Friday, 24 July 2015
human beings were naturally selected to help others either because they bear the same genes or because they might help us in return;
we experience this motivation as moral obligation, not as calculating self-interest;
extraterrestrials cannot bear the same genes but might help us in return and, in any case, as conscious beings should be protected from harm;
therefore, our morality should apply to them;
religions tell stories that are good if they express universal morality and bad if they do not;
thus, "Thou shalt not kill" is good whereas "Thou shalt not suffer a witch to live" is bad and the stoning of an adulteress is abominable.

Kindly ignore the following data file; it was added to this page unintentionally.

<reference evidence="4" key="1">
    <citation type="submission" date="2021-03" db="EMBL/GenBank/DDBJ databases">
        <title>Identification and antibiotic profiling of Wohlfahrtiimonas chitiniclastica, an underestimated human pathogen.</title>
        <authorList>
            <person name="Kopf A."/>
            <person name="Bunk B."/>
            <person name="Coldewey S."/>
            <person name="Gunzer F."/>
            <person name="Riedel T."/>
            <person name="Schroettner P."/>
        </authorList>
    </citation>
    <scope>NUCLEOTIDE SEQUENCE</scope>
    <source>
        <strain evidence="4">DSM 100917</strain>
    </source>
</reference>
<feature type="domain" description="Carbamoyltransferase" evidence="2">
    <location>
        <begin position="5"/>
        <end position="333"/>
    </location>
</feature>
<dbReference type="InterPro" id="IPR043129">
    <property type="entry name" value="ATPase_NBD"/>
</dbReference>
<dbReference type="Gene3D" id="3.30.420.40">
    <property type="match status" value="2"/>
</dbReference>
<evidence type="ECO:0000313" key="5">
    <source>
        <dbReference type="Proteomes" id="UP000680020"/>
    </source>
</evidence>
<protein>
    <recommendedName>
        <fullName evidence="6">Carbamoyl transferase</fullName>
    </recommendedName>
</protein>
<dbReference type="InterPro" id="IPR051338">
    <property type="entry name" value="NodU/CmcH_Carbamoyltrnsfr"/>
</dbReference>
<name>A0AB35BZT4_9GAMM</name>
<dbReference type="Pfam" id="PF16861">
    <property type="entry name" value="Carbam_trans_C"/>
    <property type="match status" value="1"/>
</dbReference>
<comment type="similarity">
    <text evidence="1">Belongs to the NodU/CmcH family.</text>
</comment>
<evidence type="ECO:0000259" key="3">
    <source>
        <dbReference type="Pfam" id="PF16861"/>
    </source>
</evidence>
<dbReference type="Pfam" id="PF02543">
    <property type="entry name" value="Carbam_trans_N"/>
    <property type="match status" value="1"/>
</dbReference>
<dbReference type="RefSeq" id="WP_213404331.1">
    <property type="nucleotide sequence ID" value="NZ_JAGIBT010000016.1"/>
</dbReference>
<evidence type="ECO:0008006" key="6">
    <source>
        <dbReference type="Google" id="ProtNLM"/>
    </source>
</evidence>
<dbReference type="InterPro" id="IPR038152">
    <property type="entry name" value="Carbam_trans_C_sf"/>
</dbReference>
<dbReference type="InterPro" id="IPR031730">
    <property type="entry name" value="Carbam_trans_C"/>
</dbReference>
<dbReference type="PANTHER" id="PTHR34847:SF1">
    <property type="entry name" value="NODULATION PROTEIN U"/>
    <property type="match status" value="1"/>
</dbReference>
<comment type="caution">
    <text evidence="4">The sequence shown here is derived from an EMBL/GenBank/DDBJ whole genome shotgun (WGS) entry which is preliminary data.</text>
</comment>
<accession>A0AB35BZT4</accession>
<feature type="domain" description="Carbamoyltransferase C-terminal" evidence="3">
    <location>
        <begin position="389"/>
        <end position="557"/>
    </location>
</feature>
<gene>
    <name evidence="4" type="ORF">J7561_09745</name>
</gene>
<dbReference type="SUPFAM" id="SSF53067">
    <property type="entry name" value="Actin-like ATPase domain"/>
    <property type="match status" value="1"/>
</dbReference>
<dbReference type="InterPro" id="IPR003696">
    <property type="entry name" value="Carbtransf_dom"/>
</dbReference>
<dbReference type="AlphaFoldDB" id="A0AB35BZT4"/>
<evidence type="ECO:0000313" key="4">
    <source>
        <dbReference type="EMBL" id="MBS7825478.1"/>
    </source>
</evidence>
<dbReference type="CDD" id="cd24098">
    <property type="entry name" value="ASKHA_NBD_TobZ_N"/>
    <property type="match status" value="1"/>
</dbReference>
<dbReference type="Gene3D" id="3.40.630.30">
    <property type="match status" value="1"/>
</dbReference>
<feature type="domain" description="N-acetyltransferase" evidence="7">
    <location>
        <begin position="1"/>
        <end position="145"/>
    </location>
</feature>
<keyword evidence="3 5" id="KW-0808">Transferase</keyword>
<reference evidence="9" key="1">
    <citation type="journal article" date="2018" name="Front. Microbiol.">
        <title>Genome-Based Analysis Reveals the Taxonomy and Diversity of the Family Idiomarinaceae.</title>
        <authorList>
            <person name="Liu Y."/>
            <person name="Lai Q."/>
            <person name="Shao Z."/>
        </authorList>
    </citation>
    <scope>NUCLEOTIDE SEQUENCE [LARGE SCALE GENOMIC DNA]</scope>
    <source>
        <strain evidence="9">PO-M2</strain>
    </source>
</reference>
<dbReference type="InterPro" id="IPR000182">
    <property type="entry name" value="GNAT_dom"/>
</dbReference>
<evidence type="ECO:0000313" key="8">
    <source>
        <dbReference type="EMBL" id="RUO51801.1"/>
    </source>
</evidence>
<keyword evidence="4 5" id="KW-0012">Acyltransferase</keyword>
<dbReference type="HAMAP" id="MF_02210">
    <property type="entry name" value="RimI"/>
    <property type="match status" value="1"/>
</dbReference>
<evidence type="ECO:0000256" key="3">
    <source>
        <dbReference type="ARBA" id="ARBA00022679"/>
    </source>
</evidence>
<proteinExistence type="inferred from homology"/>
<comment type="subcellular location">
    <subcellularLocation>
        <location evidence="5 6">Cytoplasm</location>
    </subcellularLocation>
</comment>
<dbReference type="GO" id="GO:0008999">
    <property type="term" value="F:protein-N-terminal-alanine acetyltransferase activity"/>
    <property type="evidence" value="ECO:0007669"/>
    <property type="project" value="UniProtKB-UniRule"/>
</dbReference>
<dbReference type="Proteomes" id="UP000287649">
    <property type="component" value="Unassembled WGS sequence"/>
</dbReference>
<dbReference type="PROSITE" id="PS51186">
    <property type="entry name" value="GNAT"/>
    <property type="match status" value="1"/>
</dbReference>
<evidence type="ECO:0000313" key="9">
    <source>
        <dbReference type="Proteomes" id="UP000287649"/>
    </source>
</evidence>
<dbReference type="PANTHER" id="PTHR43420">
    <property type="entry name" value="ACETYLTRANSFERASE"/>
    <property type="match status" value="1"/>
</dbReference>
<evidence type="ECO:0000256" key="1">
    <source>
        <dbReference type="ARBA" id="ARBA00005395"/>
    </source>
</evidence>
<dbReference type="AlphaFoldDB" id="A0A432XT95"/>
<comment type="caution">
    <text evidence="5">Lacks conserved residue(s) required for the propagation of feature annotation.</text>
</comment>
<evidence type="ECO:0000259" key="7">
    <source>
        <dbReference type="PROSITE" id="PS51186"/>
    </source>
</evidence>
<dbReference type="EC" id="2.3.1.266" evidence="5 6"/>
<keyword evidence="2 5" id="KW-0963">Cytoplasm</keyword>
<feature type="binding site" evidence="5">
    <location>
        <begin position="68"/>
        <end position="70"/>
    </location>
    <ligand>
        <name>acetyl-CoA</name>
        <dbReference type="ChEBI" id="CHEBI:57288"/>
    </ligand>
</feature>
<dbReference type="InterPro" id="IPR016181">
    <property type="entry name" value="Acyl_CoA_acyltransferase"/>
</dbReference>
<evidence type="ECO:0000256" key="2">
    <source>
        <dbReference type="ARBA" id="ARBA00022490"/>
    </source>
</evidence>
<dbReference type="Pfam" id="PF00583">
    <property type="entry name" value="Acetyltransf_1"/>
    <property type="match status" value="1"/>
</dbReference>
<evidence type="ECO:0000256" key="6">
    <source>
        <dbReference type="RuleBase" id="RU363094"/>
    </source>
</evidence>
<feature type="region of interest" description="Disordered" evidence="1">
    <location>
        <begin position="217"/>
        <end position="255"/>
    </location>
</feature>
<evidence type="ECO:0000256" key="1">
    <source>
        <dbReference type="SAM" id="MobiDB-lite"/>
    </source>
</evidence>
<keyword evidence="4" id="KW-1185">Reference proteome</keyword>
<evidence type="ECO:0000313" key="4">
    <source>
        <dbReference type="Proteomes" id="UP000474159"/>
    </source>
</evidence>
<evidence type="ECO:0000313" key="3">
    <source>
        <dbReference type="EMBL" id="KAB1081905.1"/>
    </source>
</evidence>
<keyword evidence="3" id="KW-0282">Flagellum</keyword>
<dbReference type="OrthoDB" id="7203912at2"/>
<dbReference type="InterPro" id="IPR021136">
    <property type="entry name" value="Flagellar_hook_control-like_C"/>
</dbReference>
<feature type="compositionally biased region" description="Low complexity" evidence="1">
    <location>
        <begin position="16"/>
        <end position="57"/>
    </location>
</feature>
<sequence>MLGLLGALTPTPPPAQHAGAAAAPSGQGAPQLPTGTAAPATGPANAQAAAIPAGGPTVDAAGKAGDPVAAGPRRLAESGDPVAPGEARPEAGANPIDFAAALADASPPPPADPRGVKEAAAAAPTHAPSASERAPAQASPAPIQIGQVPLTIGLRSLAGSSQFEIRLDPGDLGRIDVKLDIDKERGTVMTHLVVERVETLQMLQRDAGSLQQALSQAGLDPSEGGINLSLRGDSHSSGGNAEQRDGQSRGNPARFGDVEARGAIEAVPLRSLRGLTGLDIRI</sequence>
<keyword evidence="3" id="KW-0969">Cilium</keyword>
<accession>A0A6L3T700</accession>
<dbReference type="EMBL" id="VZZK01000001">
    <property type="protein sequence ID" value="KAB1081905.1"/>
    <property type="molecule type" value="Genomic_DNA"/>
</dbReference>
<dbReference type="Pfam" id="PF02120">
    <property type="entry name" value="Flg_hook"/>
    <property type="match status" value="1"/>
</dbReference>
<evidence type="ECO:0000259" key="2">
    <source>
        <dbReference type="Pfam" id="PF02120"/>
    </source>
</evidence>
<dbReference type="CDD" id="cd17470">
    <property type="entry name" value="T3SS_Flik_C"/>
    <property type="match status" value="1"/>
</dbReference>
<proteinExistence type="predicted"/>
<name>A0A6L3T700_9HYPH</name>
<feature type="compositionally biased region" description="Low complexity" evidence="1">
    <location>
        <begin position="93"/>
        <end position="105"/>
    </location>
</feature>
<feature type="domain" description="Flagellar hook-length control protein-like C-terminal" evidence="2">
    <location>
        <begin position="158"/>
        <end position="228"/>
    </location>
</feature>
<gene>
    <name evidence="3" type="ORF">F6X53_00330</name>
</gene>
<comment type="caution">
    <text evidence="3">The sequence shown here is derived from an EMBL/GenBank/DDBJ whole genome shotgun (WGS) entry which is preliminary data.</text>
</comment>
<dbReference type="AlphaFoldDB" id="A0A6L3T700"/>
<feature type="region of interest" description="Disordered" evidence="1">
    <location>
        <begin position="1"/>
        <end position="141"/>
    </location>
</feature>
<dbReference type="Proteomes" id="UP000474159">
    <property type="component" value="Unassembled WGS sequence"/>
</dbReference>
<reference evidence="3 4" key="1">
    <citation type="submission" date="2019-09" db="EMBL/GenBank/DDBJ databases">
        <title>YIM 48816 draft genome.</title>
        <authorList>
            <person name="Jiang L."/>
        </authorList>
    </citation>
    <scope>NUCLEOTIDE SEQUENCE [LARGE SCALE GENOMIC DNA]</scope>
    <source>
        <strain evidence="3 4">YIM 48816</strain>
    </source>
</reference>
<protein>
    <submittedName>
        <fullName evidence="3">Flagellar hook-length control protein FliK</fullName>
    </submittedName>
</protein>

"'By adversity, the God tempers the steel of the Race.'"
-Poul Anderson, Flandry's Legacy (New York, 2012), p. 447.
This is a racial, not a universal, religion. The God wants his Race to enslave or exterminate others. Fortunately, not all Merseians are in the Roidhunate.
"I thank thee, Tchernobog, for the gift of my enemy's pain. I feel their pain, finer than the sweetest of wine on the tongue!'"
-SM Stirling, The Peshawar Lancers (New York, 2003), p. 425.
Good God! If I had to fight and even kill Ignatieff, I would neither cause him unnecessary pain nor enjoy whatever pain he did experience.
Anderson and Stirling show us two bad religions. But how should we assess the New Faith of Anderson's Ythrians?